The benefits of tyfo insoles

Dr. Monika Leitner explains how she came across tyfo insoles and the difference they made to her running performance.

I wanted to share with you all how I came in touch with tyfo insoles and what makes them different.

I am a recreational runner, and in 2019 I went to my local running store for a new pair of shoes. Here, I learned about this new insole and – being a physiotherapist – felt immediately that this sounded very interesting! I bought them straight away.

At the time, I had a pain during running near my sit bones. With my professional expertise, I hypothesised that this problem was associated with the fascia and hamstrings muscles. Excited to find out whether the tyfo insoles would help, I started my first runs with the insoles in my shoes.

Besides a slight abnormal feeling that I felt in my feet at the beginning (totally normal), I experienced a release from the pain in my sit bone pain for some weeks. As a physiotherapist, having knowledge of the fascia in our body, I attributed that success to the impact of tyfo on the fascial system.

Some months later I personally met ‘Mr tyfo’, aka Simon, in this same running store. I was happy to share my experience with him. Up to that point, the effect mechanism of the insoles was ‘only’ seen in regards to the muscle activation, which is expressed in the acronym ‘Turn Your Feet On’. So we began the conversation about the impact of tyfo on the plantar fascia.

This layer of connective tissue, running from the calcaneus to the toes, is one of the strongest fascial structures in the body. The connective fibres have an inherent tensile strength that support the arch of the foot upon vertical load transmission from the weight of the body. I am sure that, as a runner, you get the idea of that. Have a look at the plantar fascia in this image and view the ‘profile’ of the tyfo insole. Can you imagine, that with EVERY step you do, you bring a ‘massage effect’ to this tissue via the bumps of the insole?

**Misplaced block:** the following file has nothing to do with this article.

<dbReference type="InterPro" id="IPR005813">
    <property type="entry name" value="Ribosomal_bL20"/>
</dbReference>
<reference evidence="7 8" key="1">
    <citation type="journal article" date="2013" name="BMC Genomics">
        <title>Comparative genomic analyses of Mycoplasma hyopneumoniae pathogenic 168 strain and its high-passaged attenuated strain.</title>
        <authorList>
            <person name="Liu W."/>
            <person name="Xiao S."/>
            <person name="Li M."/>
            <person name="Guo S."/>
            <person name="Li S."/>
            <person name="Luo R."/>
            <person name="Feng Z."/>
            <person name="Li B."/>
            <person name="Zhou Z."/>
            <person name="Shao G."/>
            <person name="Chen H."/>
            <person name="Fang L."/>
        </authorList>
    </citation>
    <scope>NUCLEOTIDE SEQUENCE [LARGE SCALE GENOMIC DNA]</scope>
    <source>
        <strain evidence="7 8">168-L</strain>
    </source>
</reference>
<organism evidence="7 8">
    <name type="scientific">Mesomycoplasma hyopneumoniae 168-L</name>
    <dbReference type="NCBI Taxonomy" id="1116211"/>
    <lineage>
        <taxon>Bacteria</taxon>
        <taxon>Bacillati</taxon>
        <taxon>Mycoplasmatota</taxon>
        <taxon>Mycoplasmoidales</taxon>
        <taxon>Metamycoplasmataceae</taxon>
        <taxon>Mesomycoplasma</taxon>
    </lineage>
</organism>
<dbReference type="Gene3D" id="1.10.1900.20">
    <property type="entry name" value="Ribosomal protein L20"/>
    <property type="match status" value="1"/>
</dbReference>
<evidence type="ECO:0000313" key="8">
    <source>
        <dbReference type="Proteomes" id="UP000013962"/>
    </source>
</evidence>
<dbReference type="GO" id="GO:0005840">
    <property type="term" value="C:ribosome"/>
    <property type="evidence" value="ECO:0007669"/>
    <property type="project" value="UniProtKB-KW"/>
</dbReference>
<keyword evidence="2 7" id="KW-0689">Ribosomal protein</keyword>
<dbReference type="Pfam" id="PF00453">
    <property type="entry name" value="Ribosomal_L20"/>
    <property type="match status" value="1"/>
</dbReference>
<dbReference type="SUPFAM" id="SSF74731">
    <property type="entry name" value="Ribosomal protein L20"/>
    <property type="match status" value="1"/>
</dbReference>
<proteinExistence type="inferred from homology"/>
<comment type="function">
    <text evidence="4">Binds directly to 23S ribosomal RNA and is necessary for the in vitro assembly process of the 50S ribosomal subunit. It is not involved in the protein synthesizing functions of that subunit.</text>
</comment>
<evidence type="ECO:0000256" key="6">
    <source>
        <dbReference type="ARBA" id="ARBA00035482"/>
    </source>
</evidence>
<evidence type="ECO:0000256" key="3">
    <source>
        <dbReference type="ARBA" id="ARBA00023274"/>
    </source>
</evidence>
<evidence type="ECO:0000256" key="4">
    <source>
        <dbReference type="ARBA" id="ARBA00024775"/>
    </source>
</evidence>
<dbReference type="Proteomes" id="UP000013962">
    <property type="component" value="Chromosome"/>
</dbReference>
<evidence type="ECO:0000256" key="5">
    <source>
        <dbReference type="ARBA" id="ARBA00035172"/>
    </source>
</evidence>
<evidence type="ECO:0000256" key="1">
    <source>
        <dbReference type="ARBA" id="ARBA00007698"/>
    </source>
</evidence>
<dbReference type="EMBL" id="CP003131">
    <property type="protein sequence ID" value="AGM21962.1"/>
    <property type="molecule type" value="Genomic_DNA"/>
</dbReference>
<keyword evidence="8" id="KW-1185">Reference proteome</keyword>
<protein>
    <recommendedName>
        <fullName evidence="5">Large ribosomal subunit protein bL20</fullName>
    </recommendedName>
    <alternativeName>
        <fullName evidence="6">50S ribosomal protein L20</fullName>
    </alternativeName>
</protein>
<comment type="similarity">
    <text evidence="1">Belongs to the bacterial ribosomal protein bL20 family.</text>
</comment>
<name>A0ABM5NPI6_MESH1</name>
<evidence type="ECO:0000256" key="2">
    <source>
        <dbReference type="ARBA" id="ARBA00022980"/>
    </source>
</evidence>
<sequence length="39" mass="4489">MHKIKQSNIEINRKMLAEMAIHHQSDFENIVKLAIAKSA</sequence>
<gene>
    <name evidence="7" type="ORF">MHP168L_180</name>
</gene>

(Foot image copyright: InjuryMap. This file is licensed under the Creative Commons Attribution-Share Alike 4.0 International license)

So, this was my first personal encounter with tyfo. I hope that this was interesting for you.

In the future I will share more about the impact of this insole and how we – as runners – can care for our body. I strongly believe that our feet are a key to our health, wellbeing and injury prevention. Weak feet can bring various pains anywhere in the body that are hard to diagnose, but we see huge improvements even for people with no pain or injuries (they run stronger for longer) or people with foot pain related to serious symptoms such as Parkinson’s.

Find out more about tyfo insoles here:

This blog is part of a paid partnership with our Family Partner ActivFeet.


Dr. Monika Leitner
Monika is physiotherapist from Austria, but has lived in Switzerland for over 30 years. She’s a runner, who uses running to help her sort through her thoughts. She has worked with mums to help them get back to physical activity after giving birth, has a counselling degree, and specialises in the female pelvic floor and musculoskeletal system. For the past 17 years, she has been a lecturer at the Bern University of Applied Sciences.

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